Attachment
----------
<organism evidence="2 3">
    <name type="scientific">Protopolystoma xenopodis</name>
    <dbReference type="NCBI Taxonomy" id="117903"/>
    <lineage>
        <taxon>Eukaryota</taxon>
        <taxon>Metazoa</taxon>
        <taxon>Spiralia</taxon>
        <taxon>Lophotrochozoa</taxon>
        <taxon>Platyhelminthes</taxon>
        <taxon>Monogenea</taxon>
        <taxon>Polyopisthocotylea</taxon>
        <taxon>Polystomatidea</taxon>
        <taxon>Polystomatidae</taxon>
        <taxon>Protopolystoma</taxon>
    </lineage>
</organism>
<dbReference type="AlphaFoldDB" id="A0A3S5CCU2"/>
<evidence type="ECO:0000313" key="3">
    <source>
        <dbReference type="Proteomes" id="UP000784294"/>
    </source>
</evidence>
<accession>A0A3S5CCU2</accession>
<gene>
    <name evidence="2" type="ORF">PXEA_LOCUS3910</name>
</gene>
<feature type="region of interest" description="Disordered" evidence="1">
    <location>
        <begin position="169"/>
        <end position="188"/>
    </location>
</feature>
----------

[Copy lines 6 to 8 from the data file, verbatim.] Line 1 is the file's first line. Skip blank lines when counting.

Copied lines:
        <taxon>Metazoa</taxon>
        <taxon>Spiralia</taxon>
        <taxon>Lophotrochozoa</taxon>